A subsea cable for the connection of the pipeline and the power supply may be squeezed during installation between the pipeline and hard objects. As the pipeline expands and contracts during operation, the cable is generally subject to stretching and sliding forces against the seabed. These problems are aggravated, if the pipeline spans valleys between reefs or boulders on the seabed.

A sufficient protection can be achieved with a steel armouring if the cable carries both the feeding and the return current. The direct electric heating system, however, requires only a single conductor because the metallic tube of the pipeline is used as conductor. In this case, an alternating current causes excessive electrical losses if a metal armour is applied to the cable.

This cable does not fit the very special requirements of a direct electric so called piggyback cable, which is arranged alongside a subsea oil or gas pipeline. The metallic screen accumulates charging current to its earthed end. One major disadvantage of this solution is that the metallic screen adopts a voltage to earth (camel hump shape). The screen would “steal” the desired current from the pipeline.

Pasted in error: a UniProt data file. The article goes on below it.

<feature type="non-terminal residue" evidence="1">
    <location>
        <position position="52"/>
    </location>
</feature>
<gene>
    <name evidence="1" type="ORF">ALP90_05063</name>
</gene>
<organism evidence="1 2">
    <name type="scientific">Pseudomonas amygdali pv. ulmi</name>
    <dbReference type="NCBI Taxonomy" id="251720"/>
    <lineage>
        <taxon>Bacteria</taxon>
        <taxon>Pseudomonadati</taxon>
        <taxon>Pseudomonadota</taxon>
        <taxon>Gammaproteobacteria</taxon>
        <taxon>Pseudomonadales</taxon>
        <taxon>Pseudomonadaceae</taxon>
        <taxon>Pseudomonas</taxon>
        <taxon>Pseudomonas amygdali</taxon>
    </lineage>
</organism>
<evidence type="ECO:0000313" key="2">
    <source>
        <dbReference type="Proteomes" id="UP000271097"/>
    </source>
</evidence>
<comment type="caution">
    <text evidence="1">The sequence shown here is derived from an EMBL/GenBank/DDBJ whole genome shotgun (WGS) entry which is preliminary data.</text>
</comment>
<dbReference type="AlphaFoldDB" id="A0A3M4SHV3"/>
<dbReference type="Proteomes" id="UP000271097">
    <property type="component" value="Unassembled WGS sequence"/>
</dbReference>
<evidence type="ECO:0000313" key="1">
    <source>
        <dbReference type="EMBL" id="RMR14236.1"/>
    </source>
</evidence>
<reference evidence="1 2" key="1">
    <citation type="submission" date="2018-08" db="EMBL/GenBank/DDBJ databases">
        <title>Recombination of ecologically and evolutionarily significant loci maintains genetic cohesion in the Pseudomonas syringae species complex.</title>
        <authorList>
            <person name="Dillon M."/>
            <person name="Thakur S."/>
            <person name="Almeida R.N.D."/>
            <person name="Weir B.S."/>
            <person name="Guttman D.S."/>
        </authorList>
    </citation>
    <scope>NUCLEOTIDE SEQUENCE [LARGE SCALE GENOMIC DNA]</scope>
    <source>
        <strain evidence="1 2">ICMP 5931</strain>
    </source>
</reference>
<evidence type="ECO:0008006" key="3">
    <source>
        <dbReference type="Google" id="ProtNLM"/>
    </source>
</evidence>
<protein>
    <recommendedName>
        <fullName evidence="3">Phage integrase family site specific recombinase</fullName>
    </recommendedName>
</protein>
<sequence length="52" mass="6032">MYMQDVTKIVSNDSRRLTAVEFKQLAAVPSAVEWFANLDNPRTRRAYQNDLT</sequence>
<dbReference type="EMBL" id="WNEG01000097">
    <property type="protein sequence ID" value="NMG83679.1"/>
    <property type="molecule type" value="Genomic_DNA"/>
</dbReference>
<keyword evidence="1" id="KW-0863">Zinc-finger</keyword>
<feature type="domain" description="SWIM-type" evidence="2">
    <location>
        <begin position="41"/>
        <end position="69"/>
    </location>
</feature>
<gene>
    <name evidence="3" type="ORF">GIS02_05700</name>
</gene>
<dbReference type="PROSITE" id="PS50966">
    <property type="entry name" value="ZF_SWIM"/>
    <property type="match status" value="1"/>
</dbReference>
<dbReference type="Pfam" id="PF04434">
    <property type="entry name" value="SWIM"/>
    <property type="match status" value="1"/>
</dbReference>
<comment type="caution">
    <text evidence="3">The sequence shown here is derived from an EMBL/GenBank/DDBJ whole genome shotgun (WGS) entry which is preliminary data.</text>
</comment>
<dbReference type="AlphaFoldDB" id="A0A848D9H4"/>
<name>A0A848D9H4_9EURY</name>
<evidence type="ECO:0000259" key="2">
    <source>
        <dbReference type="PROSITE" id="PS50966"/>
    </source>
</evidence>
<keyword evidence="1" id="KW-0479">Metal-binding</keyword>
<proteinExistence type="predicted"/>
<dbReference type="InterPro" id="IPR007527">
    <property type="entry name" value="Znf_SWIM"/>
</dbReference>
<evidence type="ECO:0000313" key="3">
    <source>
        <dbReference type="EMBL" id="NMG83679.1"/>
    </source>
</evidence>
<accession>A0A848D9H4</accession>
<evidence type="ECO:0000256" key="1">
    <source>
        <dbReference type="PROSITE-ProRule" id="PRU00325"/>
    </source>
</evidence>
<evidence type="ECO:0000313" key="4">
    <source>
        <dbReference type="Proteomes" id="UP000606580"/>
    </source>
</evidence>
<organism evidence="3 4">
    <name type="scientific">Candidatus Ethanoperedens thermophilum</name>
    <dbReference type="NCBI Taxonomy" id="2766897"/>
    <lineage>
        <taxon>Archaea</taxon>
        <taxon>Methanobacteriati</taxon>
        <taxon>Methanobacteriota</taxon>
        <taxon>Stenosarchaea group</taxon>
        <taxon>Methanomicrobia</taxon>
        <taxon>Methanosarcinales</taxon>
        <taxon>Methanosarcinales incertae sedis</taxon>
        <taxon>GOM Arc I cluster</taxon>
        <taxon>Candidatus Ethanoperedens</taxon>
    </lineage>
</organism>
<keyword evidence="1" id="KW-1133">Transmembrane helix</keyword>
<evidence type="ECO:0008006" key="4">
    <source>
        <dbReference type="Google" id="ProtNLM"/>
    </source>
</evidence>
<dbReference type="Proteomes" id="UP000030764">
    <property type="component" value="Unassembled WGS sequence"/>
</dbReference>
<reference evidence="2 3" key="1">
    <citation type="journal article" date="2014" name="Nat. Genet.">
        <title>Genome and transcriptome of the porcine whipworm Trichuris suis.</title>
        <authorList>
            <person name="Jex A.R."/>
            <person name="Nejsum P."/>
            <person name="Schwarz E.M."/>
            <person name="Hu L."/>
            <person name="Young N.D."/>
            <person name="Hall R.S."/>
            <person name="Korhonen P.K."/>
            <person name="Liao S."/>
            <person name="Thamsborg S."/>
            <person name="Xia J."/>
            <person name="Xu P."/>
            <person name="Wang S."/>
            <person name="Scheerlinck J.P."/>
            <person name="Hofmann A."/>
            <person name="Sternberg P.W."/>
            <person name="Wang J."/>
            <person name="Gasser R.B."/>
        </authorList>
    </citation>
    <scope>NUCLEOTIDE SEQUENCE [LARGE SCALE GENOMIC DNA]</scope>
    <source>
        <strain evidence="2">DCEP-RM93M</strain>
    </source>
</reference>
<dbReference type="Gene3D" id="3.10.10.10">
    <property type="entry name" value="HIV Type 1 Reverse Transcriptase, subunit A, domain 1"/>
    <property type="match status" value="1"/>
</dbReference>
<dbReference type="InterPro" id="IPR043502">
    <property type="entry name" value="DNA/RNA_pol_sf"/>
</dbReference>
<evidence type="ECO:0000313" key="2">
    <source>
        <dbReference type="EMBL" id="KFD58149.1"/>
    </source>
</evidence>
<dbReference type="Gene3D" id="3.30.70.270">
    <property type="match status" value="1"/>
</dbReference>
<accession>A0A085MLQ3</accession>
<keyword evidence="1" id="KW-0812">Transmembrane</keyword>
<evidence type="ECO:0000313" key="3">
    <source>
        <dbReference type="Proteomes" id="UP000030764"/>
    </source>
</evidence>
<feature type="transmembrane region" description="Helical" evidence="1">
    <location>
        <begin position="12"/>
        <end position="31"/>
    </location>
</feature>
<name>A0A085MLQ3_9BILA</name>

It is therefore an object of the present invention to obviate these disadvantages and to develop an electrical subsea cable with a metal free sheath which protects the cable from outer forces.

According to the invention the sheath is made of semiconducting polymeric material with a number of armouring elements of dielectric material, which are embedded in the sheath.